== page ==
On the one hand Arya Samaj was a reformist movement, on the other it was very aggressive in preaching its doctrine, alienating other communities and ultimately creating unbridgeable hostilities. Its founder Dayanand and his followers preached that only the Vedas were divine scriptures and the holy books of other religions were invalid. Therefore, the only option for people of other religions was to convert to Hinduism if they wanted to achieve salvation. From this angle, the Arya Samaj was a precursor of contemporary Hindu extremists like the Rashtriya Sevak Sangh (RSS).

In the Punjab's political economy Arya Samaj represented the interests of Hindu urban middle classes versus the rural Muslim and Sikh peasantry. Muslim inhabitants of urban areas, though in a majority, were oppressed artisans and workers. Most probably, a clash of class interests led to irreconcilable socio-political contradictions and, ultimately, ended in a partition of the Punjab. Of course there were other geopolitical circumstances behind the partition but a fundamental reason was the uneven economic structure.

Sikhs who joined Arya Samaj had to leave it soon because Dayanand himself ridiculed the Sikh gurus. It is said that when Dayanand addressed a public rally in Lahore, the stage secretary was a Sikh, Giani Ditt Singh. But, when Dayanand ridiculed the Sikh scriptures, Giani Ditt Singh and other Sikhs left Arya Samaj and began to work on the process that culminated in the formation of the Singh Sabha.

Sikhism was being threatened from within and from without. The Mahants (Hindu priests) had taken over the holiest Sikh places and reintroduced Hindu practices that the Gurus had vehemently rejected. Casteism and idol worship had been brought back to Gurdwaras where they had been missing for decades. Idols were placed even in Amritsar's Golden Temple. The caste system and untouchability had so penetrated Sikh practices that a scholar like Giani Ditt Singh had to leave his Gurdwara when krah prasad (halwa) was going to be served.

The Sikh religion's degeneration into Hindu practices had started during Ranjit Singh's rule when many opportunistic influential families had converted to Sikhism. When Ranjit Singh died, seven women, two of his wives and five dasis, joined him on the funeral pyre and were burned to death. Thus, even sati had been brought back to Sikhism which was absolutely rejected by the Gurus. Therefore, the Singh Sabhas were formed to eliminate these degenerate Hindu influences and to rehabilitate the religion that the Gurus had preached.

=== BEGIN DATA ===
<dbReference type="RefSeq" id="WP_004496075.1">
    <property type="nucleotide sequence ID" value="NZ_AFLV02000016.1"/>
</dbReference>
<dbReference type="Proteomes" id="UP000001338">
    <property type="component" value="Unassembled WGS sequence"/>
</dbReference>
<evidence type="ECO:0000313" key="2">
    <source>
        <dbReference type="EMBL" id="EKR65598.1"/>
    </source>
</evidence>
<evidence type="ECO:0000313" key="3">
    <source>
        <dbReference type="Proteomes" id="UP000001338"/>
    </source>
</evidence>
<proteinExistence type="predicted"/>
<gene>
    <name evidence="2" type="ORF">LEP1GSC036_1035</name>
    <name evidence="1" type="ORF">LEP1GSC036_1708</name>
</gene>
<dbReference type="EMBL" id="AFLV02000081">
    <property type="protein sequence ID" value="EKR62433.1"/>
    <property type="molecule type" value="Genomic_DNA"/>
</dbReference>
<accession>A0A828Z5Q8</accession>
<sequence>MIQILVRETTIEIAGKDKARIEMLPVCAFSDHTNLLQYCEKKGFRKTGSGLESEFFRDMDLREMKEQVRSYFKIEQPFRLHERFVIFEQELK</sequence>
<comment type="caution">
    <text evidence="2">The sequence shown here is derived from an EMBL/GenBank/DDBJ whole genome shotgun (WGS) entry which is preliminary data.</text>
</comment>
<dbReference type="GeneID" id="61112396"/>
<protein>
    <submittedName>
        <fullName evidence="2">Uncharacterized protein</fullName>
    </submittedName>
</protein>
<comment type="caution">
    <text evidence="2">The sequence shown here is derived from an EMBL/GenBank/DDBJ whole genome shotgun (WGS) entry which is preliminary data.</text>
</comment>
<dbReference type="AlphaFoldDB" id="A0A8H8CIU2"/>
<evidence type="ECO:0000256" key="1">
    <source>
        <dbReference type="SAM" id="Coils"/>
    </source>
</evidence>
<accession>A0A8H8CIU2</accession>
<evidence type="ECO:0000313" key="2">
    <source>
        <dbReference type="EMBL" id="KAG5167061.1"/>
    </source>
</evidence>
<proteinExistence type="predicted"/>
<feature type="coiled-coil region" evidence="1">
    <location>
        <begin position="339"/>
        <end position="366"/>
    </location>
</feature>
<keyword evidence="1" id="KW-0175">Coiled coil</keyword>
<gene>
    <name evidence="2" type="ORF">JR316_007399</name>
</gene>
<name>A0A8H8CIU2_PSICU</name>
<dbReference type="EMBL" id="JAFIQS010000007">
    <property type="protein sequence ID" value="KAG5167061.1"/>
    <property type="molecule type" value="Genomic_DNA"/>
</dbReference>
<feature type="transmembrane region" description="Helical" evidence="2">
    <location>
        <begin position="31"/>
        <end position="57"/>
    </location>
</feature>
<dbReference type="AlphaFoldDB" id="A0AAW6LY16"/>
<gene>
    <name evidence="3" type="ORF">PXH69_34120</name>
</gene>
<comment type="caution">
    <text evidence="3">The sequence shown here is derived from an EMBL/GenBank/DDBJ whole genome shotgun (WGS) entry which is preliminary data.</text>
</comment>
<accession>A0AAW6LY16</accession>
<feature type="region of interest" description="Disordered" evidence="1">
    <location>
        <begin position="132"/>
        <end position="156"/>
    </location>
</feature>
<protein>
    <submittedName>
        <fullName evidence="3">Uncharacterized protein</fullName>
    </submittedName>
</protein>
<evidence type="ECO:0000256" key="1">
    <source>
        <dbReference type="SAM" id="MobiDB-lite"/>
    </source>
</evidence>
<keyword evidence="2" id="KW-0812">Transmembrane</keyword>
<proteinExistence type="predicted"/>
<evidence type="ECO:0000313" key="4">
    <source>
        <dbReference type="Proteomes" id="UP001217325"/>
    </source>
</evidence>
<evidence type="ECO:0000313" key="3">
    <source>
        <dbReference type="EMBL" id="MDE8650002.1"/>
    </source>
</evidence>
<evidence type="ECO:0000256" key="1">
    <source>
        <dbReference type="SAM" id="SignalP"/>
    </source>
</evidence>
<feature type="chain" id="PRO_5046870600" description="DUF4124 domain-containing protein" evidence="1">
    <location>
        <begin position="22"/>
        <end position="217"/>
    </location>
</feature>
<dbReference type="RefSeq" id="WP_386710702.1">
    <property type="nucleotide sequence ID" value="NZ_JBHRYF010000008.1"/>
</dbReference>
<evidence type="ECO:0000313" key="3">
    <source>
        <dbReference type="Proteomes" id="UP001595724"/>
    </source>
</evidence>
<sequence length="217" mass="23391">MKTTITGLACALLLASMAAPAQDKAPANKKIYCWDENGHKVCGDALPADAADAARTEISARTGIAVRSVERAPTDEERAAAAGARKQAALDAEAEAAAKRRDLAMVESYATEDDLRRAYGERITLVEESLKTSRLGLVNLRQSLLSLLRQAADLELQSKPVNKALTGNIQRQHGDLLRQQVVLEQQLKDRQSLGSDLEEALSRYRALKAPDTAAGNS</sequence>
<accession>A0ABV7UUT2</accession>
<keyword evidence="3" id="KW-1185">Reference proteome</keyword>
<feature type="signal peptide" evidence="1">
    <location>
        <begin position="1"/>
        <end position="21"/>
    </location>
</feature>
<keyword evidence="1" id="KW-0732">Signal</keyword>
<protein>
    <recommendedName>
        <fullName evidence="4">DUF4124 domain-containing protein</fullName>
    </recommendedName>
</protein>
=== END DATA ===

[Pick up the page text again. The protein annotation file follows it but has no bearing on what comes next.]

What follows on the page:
Sikhs were also threatened by Christian missionaries. Many Sikhs were converting to Christianity and the situation was so bad that Giani Ditt Singh reported in his Khalsa newspaper that "An English newspaper writes that the Christian faith is making rapid progress and makes the prophecy that within the next twenty-five years, one-third of the Majha area will be Christian. The Malwa will follow suit…"

Interestingly enough Muslims did not need reformist movements like Hindus: Muslims got rid of Hindu social ills like sati and the banning of widow marriages by converting to Islam. Their main problems were related to the general backwardness caused by their economic deprivations and occupations as peasants, artisans or workers. Most of them had converted to Islam from lower castes but their economic status had not changed even during Muslim rule spanning some eight hundred years. Therefore, they were always oppressed by Muslim feudal and urban Hindu elites – Unionist Party of Punjab was a typical example of an alliance between Hindu elites and Muslim feudals – before and during (and perhaps even after) the British Raj. Muslim workers and artisans were never represented in government or businesses in a thousand years.

The absence of a large enlightened urban middle class among the Muslims of Punjab was one reasons they never found a way to address their fundamental problem of economic and social deprivation. Mian Muhammad Shafi and Nawab Fateh Ali Khan Qazilbash were leading Muslim aristocrats of Lahore. The former was well educated and enlightened while the latter was a traditionalist appendix of the British Raj. Mian Fazal-i-Hussain represented the liberal Muslims but he was not a people's representative. However, none of the established Muslim political figures was interested in or competent enough to address the issues facing the masses.

Allama Mohammad Iqbal, departing from feudal politics, preached uplift of the Muslim masses but his ideas were embedded in a religious ethos. He recognized and understood the dark forces (mullahs, pirs etc) enslaving the Punjabi Muslim mind but he could not find a solution other than reviving the original spirit of religion. Similarly, Maulana Zafar Ali Khan, powerful writer and fiery speaker, fought polemical wars against anti-Muslim forces but he was not the kind of ideologue who could lead the oppressed Muslims of the Punjab. Therefore, the Punjabi Muslim masses looked outwards to Iran or Turkey for their salvation and got involved in Muslim revivalist movements. To some extent, this tradition still recurs time and again because the Punjabi middle class is still in the process of maturing.